Featured in Spear's Magazine: "Sotheby’s slumps in high-end art, while Christie’s achieves ‘sale of the century’"

 Spear's Magazine

Spear's Magazine

 Spear's Magazine 

Spear's Magazine 

Published in Spear's Magazine, 20 August 2018

A disappointing half-year at the auction house signals to the intensity of competition at the top, particularly with its biggest rival. 

Sotheby’s announced their half-year results last week, curiously reporting a 23 per cent rise in consolidated sales alongside a 26 per cent dip in net income compared with 2017. While it might not signal trouble for the world’s second largest auction house, it does reveal the state of 2018's auction market.

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Interview for Candid Magazine: "Speaking About Cultivating Wastelands At Rossi & Rossi Gallery, London"

 Candid Magazine

Candid Magazine

 Candid Magazine

Candid Magazine

Published in Candid Magazine, 04 August 2018

Exhibiting artworks by eight emerging Pakistani artists, Cultivating Wastelands is the second collaborative project between Project Art Divvy and Rossi & Rossi gallery in London. Currently on view until August 17that Rossi & Rossi in the art hub St. James’s, the show highlights the widespread effects of rapid industrialization and urbanization. Candid Magazine’s Ariane Belisle sat down with the curator of the exhibition and founder of Art Divvy, Zahra Khan, to discuss the exhibition.

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Featured in Spear's Magazine: "Disappointing modern art sale at Sotheby’s could belie a shifting market"

 Spear's Magazine

Spear's Magazine

 Spear's Magazine

Spear's Magazine

Published in Spear's Magazine, 20 June 2018

It was a slow start to the summer for Sotheby's as the Impressionist and Modern evening sale failed to reach its pre-sale estimate, writes Olenka Hamilton

There was disappointment for Sotheby’s Modern and Impressionist department in London this week, when it achieved its lowest total for a sale since 2012. The evening sale reaped just £87.5 million – below its pre-sale estimate and down 32 per cent from a year ago.

Expectations were low from the start, with the pre-sale estimate of £99.7 million to £124.6 million pitched lower than for the equivalent sales in three of the past four years. The auction house sold a disappointing 26 of 36 lots, ten of which fetched below-estimate prices. Even the top lot, Picasso’s 1932 painting of his lover Marie-Therese Walter, which was guaranteed before the sale, fetched £27.3 million, falling short of its £33 million estimate.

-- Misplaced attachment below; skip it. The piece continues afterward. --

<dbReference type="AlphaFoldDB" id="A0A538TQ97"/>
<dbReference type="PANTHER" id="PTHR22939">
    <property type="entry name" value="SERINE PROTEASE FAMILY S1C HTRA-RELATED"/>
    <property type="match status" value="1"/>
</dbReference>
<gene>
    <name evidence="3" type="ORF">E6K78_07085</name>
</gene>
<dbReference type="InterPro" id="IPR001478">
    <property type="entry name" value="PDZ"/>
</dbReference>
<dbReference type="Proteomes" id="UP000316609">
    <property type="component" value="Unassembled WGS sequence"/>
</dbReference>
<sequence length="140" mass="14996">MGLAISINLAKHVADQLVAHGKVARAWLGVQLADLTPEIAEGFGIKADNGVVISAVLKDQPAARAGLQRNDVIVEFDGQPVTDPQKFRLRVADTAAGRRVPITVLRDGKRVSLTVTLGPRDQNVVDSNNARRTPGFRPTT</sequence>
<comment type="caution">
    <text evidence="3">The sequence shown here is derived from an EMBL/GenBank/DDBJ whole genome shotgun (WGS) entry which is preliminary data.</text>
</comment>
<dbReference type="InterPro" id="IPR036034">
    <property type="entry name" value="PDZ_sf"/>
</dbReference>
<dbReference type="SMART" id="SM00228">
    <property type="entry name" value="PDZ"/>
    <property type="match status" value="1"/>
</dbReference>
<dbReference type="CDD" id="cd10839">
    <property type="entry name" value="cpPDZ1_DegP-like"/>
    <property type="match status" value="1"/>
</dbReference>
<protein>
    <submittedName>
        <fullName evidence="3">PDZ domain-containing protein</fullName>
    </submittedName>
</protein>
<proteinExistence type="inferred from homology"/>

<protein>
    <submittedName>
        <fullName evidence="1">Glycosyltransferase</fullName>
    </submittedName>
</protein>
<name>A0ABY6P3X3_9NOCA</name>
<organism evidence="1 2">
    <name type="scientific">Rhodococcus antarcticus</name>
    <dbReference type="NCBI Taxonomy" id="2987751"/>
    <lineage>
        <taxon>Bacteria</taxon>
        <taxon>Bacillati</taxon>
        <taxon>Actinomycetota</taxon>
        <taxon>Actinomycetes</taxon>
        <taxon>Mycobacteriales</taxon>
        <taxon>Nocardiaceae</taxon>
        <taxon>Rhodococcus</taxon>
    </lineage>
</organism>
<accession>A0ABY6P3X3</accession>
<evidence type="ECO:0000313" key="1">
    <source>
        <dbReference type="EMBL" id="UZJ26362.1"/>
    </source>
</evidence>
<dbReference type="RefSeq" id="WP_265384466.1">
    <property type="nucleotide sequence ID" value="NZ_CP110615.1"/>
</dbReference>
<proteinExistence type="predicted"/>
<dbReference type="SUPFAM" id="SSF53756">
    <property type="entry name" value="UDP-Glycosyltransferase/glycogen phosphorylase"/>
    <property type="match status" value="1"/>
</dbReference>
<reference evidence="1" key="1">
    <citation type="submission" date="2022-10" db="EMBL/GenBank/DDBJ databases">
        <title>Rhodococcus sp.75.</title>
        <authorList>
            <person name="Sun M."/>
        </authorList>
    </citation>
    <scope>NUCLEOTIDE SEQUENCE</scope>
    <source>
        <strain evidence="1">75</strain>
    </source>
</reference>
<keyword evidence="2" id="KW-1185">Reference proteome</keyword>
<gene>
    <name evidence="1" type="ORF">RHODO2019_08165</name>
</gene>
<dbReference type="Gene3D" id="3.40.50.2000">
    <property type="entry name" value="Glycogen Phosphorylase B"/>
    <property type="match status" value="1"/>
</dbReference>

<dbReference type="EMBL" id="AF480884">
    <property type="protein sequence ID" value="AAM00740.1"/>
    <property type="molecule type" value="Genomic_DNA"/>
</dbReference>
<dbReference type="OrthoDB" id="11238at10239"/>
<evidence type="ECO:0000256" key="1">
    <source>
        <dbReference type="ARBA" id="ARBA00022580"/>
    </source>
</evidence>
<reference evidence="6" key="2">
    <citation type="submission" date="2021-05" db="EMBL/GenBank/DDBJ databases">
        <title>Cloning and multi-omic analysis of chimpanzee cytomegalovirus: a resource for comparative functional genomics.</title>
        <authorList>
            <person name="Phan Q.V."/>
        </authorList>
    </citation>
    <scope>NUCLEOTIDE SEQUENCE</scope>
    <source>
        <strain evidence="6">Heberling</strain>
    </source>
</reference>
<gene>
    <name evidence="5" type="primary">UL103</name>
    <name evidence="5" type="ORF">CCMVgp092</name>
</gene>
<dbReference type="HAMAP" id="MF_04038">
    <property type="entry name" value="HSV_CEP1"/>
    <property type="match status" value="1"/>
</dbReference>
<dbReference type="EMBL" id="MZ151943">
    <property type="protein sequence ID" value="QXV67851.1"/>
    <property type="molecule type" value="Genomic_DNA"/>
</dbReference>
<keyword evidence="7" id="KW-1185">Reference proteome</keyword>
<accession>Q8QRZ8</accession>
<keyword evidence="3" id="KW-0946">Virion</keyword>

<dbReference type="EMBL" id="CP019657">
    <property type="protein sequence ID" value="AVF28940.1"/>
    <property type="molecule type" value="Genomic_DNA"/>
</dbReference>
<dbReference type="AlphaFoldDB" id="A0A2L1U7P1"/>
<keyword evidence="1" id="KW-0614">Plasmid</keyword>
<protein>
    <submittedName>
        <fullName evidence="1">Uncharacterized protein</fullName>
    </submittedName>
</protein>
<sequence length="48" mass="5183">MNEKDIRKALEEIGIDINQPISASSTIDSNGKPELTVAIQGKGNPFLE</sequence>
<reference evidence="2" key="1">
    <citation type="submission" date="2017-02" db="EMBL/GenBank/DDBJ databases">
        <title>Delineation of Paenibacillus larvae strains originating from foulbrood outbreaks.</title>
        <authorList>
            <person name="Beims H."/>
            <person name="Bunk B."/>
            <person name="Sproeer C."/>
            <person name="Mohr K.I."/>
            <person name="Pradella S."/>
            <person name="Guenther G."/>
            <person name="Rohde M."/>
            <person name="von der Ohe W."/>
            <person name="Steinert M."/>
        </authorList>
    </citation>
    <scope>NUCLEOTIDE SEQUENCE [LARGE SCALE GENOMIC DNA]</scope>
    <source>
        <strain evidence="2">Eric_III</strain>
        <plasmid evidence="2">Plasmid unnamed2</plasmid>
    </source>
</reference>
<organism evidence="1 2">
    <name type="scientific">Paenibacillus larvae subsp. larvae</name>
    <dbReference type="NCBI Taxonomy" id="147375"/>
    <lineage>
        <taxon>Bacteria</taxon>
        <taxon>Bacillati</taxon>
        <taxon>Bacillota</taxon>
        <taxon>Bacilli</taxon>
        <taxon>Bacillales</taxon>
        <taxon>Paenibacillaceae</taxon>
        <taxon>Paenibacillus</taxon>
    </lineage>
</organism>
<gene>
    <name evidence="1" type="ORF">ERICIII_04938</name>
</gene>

‘There were two main factors that contributed to the limp auction results at Sotheby’s,’ explains Ariane Belisle, an art advisor and curator based in London. ‘Firstly, sourcing outstanding masterpieces for the sale proved to be difficult (this was seen in a modest pre-sale estimate); and secondly the fact that Impressionist and Modern art saw very successful sales in spring 2018 – namely, Christie’s Rockefeller auction in May – which meant that the demand just wasn’t there.’

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Featured in Spear's Magazine: "Top Recommended Art Advisors"

 Spear's Magazine, No. 59, November/December 2017

Spear's Magazine, No. 59, November/December 2017

Spear's Magazine
Spear's Magazine
Spear's Magazine
Spear's Magazine

Published in Spear's Magazine #59, November/December 2017

Alternative assets continue to be a popular and stable investment option in a world where financial markets can wobble alarmingly. Over the next 20 pages Olenka Hamilton profiles our pick of the leading experts in the fields of fine art, wine and classic cars who help those HNWs who enjoy mixing pleasure and profit - beginning with art advisers. 

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Featured in Spear's Magazine: "Revealed: The 2017 top alternative assets advisers for HNWs"

 Spear's Magazine

Spear's Magazine

Published in Spear's Magazine, 30 October 2017

Spear’s unveils the elite 73 names in the fields of art, wine and classic cars servicing HNW needs today. Olenka Hamilton reports

The authoritative 2017 Spear’s Alternative Assets index is finally here — bringing HNWs the best names in wine, art and classic cars. With 16 new names across the 73-strong power index, this, our second annual guide, is a comprehensive line-up of luminaries and fresh talent, reflecting the dynamic and evolving landscape of the alternative investments.

Among those best placed to help the HNW navigate the art market, we have repeat entries from New York-based art advisory duo Guggenheim Asher as well as independent art consultant and former gallerist Thomas Gibson, who has been in the business for half a century.  Also on the list is former Spear’s award winner Viola Raikhel-Bolot of international advisory firm 1858, as well as art advisers Bettina Von Hase and Emily Tsingou. Among our London gallerists are Philip Mould, Jonathan Green and Joseph Friedman.

A new entry this year is Ariane Belisle, whose focus is on helping new collectors navigate the world of emerging art. The youngest of our art advisers, Belisle already has the ear of some of the world’s most powerful collectors.

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Featured in Spear's Magazine: "Ariane Belisle: AIB Art Advisory"